9. In a vehicle fluid pressure braking system having a service braking circuit and a parking braking circuit, a brake actuator having service braking means connected in said service braking circuit and communicated to a fluid pressure source when a service brake application is effected, said brake actuator including parking means connected in said parking braking circuit for holding said actuator in a brake-applied condition when a parking application is effected, and interlock valve means responsive to the fluid pressure level communicated to said service braking means to prevent release of said parking means until a predetermined pressure level is communicated to said service braking means, said interlock valve means including a vent port, an inlet port connected in said parking circuit, an outlet port connected to said parking means, and a control port adapted for communication in said service braking circuit, said valve means being responsive to the pressure level at said control port to shift from a first condition preventing communication between said inlet and outlet ports and communicating said outlet port to said vent port to a second condition communicating the inlet to the outlet and closing said vent port when the pressure level at said control port exceeds a predetermined value, pressure differential responsive valve means connected to said control port, said pressure differential responsive valve means comparing the pressure level at said outlet port with the pressure level in said service braking circuit and communicating the greater of said pressure levels to said control port.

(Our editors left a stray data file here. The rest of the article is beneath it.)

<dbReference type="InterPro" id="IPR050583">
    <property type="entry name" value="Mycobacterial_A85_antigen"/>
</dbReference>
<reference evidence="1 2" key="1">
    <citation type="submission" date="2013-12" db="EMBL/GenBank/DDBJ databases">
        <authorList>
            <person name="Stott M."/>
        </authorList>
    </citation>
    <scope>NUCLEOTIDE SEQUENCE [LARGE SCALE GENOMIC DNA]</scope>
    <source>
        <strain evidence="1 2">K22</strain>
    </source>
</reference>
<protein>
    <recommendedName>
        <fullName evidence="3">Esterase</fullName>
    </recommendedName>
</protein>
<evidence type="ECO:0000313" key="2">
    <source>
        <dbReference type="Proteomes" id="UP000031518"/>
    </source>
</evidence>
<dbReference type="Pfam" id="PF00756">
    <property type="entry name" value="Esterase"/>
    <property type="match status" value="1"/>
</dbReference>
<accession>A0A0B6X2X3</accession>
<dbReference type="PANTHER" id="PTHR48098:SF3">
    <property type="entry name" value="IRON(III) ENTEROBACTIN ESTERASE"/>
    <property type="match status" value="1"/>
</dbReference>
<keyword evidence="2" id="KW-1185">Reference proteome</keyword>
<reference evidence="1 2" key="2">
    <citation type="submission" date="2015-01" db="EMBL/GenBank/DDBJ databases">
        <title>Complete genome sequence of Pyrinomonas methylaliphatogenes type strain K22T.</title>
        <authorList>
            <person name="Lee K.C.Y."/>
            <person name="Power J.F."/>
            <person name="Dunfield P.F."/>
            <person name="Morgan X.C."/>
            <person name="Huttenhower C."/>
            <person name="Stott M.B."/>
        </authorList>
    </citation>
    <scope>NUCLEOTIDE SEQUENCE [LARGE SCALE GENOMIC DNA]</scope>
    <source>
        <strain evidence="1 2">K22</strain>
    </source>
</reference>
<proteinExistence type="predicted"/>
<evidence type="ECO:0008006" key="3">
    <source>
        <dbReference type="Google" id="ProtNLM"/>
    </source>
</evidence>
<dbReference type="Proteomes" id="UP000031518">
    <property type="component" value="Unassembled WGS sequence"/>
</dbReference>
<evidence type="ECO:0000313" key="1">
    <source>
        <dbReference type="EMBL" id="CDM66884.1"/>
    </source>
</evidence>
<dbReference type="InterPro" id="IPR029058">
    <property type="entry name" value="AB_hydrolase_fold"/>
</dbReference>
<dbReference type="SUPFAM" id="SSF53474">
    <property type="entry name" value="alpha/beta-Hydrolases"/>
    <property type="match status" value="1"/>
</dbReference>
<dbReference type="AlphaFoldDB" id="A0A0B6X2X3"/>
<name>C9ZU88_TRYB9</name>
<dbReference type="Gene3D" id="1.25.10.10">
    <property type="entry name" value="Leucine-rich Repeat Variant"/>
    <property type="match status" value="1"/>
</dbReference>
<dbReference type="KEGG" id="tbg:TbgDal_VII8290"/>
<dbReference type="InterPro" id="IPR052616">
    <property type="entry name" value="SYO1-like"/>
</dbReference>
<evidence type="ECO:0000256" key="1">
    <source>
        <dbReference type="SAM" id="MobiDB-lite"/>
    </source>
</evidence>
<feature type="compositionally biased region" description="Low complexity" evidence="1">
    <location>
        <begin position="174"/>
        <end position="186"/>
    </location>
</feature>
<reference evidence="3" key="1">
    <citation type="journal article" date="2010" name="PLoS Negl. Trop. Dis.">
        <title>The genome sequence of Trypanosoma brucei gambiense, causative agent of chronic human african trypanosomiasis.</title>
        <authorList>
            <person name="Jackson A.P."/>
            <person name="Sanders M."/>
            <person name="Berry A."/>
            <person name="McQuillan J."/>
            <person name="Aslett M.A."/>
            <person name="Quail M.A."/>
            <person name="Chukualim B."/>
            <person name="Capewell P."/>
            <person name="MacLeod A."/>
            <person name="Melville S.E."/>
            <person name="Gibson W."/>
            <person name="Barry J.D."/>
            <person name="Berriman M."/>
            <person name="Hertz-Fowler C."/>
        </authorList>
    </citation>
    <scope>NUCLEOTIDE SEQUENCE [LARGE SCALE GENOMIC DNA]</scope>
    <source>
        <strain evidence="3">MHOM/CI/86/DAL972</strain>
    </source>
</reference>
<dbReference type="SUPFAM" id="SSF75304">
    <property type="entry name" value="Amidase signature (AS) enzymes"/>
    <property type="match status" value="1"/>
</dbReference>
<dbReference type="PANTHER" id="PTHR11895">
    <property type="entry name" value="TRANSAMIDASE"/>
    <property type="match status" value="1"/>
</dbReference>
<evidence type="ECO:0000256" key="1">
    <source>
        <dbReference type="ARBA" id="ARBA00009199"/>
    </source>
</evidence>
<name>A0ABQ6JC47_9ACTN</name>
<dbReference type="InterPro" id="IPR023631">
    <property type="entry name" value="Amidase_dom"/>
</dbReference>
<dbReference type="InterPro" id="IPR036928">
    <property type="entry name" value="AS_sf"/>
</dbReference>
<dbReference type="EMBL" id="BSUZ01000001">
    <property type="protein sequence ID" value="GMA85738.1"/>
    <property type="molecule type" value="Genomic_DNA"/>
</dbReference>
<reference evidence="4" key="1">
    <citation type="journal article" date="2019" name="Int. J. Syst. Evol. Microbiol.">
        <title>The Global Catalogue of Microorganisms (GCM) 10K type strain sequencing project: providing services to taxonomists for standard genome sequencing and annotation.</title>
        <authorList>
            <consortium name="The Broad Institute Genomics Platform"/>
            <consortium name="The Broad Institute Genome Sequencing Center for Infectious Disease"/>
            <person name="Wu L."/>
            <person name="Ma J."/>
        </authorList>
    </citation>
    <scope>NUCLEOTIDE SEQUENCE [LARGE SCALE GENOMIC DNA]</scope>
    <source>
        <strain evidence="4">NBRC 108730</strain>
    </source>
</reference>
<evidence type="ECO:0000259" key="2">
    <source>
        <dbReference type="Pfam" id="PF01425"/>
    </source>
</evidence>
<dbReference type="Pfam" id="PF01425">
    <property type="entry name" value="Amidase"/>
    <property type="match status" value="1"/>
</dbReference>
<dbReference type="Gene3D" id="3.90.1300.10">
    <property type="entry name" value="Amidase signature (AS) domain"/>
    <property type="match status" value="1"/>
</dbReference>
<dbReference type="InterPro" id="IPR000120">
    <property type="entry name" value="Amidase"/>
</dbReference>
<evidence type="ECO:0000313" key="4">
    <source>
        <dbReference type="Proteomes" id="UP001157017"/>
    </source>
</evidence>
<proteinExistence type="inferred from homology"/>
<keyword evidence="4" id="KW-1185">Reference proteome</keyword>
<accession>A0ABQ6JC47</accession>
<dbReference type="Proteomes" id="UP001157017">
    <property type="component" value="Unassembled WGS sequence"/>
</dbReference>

10. The invention of claim 9:
said pressure differential responsive valve means being communicated to said parking means and communicating the pressure level communicated to said control port to said parking means.
11. The invention of claim 9: